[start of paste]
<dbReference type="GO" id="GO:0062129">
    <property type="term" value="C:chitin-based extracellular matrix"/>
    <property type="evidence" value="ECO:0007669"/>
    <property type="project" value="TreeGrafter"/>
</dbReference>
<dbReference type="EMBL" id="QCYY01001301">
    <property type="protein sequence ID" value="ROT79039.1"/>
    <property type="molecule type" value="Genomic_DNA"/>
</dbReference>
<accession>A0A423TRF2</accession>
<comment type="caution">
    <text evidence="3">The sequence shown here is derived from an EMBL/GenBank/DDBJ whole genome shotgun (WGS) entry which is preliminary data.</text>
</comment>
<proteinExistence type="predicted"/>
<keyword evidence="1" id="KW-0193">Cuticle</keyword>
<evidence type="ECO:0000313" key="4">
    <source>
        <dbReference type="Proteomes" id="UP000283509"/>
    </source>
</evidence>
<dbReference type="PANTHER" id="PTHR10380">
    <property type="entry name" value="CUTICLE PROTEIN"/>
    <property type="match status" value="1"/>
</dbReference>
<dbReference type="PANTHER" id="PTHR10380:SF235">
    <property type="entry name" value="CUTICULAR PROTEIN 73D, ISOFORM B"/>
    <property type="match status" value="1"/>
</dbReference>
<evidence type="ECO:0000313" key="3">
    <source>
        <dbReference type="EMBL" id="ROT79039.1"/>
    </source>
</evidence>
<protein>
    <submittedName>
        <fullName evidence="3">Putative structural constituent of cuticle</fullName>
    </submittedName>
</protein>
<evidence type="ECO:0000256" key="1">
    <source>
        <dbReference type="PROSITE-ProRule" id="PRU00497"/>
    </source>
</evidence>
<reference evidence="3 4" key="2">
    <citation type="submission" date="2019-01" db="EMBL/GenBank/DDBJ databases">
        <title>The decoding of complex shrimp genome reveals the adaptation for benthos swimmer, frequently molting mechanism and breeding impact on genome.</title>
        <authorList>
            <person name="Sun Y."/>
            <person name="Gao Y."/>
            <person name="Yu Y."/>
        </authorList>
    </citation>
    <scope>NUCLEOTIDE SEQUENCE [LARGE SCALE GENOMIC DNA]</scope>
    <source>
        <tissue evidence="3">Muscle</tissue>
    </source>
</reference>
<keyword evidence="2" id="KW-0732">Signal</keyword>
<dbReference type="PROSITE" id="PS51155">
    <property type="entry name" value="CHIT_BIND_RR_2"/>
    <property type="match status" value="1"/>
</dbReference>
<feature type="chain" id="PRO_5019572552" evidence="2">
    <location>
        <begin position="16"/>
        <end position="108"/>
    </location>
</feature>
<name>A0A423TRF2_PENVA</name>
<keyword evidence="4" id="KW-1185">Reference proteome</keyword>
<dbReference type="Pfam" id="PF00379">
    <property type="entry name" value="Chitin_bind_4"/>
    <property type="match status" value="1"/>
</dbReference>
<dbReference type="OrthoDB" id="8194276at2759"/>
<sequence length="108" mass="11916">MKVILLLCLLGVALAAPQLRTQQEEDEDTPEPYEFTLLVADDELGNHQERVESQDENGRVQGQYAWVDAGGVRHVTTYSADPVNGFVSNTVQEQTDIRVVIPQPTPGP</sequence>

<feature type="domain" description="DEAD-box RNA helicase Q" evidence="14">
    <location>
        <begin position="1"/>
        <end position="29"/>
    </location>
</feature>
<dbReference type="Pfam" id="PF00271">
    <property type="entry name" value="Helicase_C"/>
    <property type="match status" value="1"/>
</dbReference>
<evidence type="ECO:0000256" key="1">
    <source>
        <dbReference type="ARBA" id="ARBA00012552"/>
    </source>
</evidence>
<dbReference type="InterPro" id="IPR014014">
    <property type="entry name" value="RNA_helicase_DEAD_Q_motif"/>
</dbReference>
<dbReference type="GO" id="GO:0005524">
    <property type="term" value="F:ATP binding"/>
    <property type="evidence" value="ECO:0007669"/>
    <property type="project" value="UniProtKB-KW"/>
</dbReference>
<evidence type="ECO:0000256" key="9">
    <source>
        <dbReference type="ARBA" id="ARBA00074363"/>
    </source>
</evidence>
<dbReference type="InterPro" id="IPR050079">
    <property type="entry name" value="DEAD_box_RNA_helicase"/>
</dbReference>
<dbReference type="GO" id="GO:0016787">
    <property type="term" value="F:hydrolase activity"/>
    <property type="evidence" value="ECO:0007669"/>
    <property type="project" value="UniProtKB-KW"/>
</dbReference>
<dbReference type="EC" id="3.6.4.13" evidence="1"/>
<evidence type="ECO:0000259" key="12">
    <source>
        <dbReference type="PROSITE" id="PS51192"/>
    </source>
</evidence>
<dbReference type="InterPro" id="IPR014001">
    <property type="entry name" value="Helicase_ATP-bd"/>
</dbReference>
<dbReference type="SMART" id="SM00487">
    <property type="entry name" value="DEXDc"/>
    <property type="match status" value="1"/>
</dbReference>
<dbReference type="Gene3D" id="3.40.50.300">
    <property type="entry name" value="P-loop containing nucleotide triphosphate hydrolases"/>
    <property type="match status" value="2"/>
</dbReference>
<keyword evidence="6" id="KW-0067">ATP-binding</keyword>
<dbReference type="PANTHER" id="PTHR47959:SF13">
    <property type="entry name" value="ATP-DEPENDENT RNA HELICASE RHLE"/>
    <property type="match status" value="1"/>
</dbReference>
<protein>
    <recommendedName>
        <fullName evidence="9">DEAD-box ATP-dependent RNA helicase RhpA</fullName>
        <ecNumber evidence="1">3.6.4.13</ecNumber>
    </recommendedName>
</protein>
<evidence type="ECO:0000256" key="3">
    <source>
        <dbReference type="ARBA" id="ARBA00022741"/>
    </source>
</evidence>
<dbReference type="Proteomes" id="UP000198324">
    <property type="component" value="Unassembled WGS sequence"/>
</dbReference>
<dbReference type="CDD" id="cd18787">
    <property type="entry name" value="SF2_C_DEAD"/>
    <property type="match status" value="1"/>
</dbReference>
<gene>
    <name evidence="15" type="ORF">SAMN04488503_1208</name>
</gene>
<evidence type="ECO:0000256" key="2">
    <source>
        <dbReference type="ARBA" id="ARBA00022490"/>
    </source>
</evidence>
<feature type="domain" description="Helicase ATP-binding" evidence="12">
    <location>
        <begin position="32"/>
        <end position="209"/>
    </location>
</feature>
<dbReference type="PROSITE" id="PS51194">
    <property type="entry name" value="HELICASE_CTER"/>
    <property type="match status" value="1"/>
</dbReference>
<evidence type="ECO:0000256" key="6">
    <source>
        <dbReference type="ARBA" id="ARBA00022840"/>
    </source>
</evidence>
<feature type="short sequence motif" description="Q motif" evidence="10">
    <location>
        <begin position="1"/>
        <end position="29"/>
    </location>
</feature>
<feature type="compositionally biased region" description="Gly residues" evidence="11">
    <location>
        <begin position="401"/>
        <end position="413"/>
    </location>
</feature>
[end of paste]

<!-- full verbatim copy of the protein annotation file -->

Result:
<dbReference type="GO" id="GO:0062129">
    <property type="term" value="C:chitin-based extracellular matrix"/>
    <property type="evidence" value="ECO:0007669"/>
    <property type="project" value="TreeGrafter"/>
</dbReference>
<dbReference type="EMBL" id="QCYY01001301">
    <property type="protein sequence ID" value="ROT79039.1"/>
    <property type="molecule type" value="Genomic_DNA"/>
</dbReference>
<accession>A0A423TRF2</accession>
<comment type="caution">
    <text evidence="3">The sequence shown here is derived from an EMBL/GenBank/DDBJ whole genome shotgun (WGS) entry which is preliminary data.</text>
</comment>
<proteinExistence type="predicted"/>
<keyword evidence="1" id="KW-0193">Cuticle</keyword>
<evidence type="ECO:0000313" key="4">
    <source>
        <dbReference type="Proteomes" id="UP000283509"/>
    </source>
</evidence>
<dbReference type="PANTHER" id="PTHR10380">
    <property type="entry name" value="CUTICLE PROTEIN"/>
    <property type="match status" value="1"/>
</dbReference>
<dbReference type="PANTHER" id="PTHR10380:SF235">
    <property type="entry name" value="CUTICULAR PROTEIN 73D, ISOFORM B"/>
    <property type="match status" value="1"/>
</dbReference>
<evidence type="ECO:0000313" key="3">
    <source>
        <dbReference type="EMBL" id="ROT79039.1"/>
    </source>
</evidence>
<protein>
    <submittedName>
        <fullName evidence="3">Putative structural constituent of cuticle</fullName>
    </submittedName>
</protein>
<evidence type="ECO:0000256" key="1">
    <source>
        <dbReference type="PROSITE-ProRule" id="PRU00497"/>
    </source>
</evidence>
<reference evidence="3 4" key="2">
    <citation type="submission" date="2019-01" db="EMBL/GenBank/DDBJ databases">
        <title>The decoding of complex shrimp genome reveals the adaptation for benthos swimmer, frequently molting mechanism and breeding impact on genome.</title>
        <authorList>
            <person name="Sun Y."/>
            <person name="Gao Y."/>
            <person name="Yu Y."/>
        </authorList>
    </citation>
    <scope>NUCLEOTIDE SEQUENCE [LARGE SCALE GENOMIC DNA]</scope>
    <source>
        <tissue evidence="3">Muscle</tissue>
    </source>
</reference>
<keyword evidence="2" id="KW-0732">Signal</keyword>
<dbReference type="PROSITE" id="PS51155">
    <property type="entry name" value="CHIT_BIND_RR_2"/>
    <property type="match status" value="1"/>
</dbReference>
<feature type="chain" id="PRO_5019572552" evidence="2">
    <location>
        <begin position="16"/>
        <end position="108"/>
    </location>
</feature>
<name>A0A423TRF2_PENVA</name>
<keyword evidence="4" id="KW-1185">Reference proteome</keyword>
<dbReference type="Pfam" id="PF00379">
    <property type="entry name" value="Chitin_bind_4"/>
    <property type="match status" value="1"/>
</dbReference>
<dbReference type="OrthoDB" id="8194276at2759"/>
<sequence length="108" mass="11916">MKVILLLCLLGVALAAPQLRTQQEEDEDTPEPYEFTLLVADDELGNHQERVESQDENGRVQGQYAWVDAGGVRHVTTYSADPVNGFVSNTVQEQTDIRVVIPQPTPGP</sequence>

<feature type="domain" description="DEAD-box RNA helicase Q" evidence="14">
    <location>
        <begin position="1"/>
        <end position="29"/>
    </location>
</feature>
<dbReference type="Pfam" id="PF00271">
    <property type="entry name" value="Helicase_C"/>
    <property type="match status" value="1"/>
</dbReference>
<evidence type="ECO:0000256" key="1">
    <source>
        <dbReference type="ARBA" id="ARBA00012552"/>
    </source>
</evidence>
<dbReference type="InterPro" id="IPR014014">
    <property type="entry name" value="RNA_helicase_DEAD_Q_motif"/>
</dbReference>
<dbReference type="GO" id="GO:0005524">
    <property type="term" value="F:ATP binding"/>
    <property type="evidence" value="ECO:0007669"/>
    <property type="project" value="UniProtKB-KW"/>
</dbReference>
<evidence type="ECO:0000256" key="9">
    <source>
        <dbReference type="ARBA" id="ARBA00074363"/>
    </source>
</evidence>
<dbReference type="InterPro" id="IPR050079">
    <property type="entry name" value="DEAD_box_RNA_helicase"/>
</dbReference>
<dbReference type="GO" id="GO:0016787">
    <property type="term" value="F:hydrolase activity"/>
    <property type="evidence" value="ECO:0007669"/>
    <property type="project" value="UniProtKB-KW"/>
</dbReference>
<dbReference type="EC" id="3.6.4.13" evidence="1"/>
<evidence type="ECO:0000259" key="12">
    <source>
        <dbReference type="PROSITE" id="PS51192"/>
    </source>
</evidence>
<dbReference type="InterPro" id="IPR014001">
    <property type="entry name" value="Helicase_ATP-bd"/>
</dbReference>
<dbReference type="SMART" id="SM00487">
    <property type="entry name" value="DEXDc"/>
    <property type="match status" value="1"/>
</dbReference>
<dbReference type="Gene3D" id="3.40.50.300">
    <property type="entry name" value="P-loop containing nucleotide triphosphate hydrolases"/>
    <property type="match status" value="2"/>
</dbReference>
<keyword evidence="6" id="KW-0067">ATP-binding</keyword>
<dbReference type="PANTHER" id="PTHR47959:SF13">
    <property type="entry name" value="ATP-DEPENDENT RNA HELICASE RHLE"/>
    <property type="match status" value="1"/>
</dbReference>
<protein>
    <recommendedName>
        <fullName evidence="9">DEAD-box ATP-dependent RNA helicase RhpA</fullName>
        <ecNumber evidence="1">3.6.4.13</ecNumber>
    </recommendedName>
</protein>
<evidence type="ECO:0000256" key="3">
    <source>
        <dbReference type="ARBA" id="ARBA00022741"/>
    </source>
</evidence>
<dbReference type="Proteomes" id="UP000198324">
    <property type="component" value="Unassembled WGS sequence"/>
</dbReference>
<dbReference type="CDD" id="cd18787">
    <property type="entry name" value="SF2_C_DEAD"/>
    <property type="match status" value="1"/>
</dbReference>
<gene>
    <name evidence="15" type="ORF">SAMN04488503_1208</name>
</gene>
<evidence type="ECO:0000256" key="2">
    <source>
        <dbReference type="ARBA" id="ARBA00022490"/>
    </source>
</evidence>
<feature type="domain" description="Helicase ATP-binding" evidence="12">
    <location>
        <begin position="32"/>
        <end position="209"/>
    </location>
</feature>
<dbReference type="PROSITE" id="PS51194">
    <property type="entry name" value="HELICASE_CTER"/>
    <property type="match status" value="1"/>
</dbReference>
<evidence type="ECO:0000256" key="6">
    <source>
        <dbReference type="ARBA" id="ARBA00022840"/>
    </source>
</evidence>
<feature type="short sequence motif" description="Q motif" evidence="10">
    <location>
        <begin position="1"/>
        <end position="29"/>
    </location>
</feature>
<feature type="compositionally biased region" description="Gly residues" evidence="11">
    <location>
        <begin position="401"/>
        <end position="413"/>
    </location>
</feature>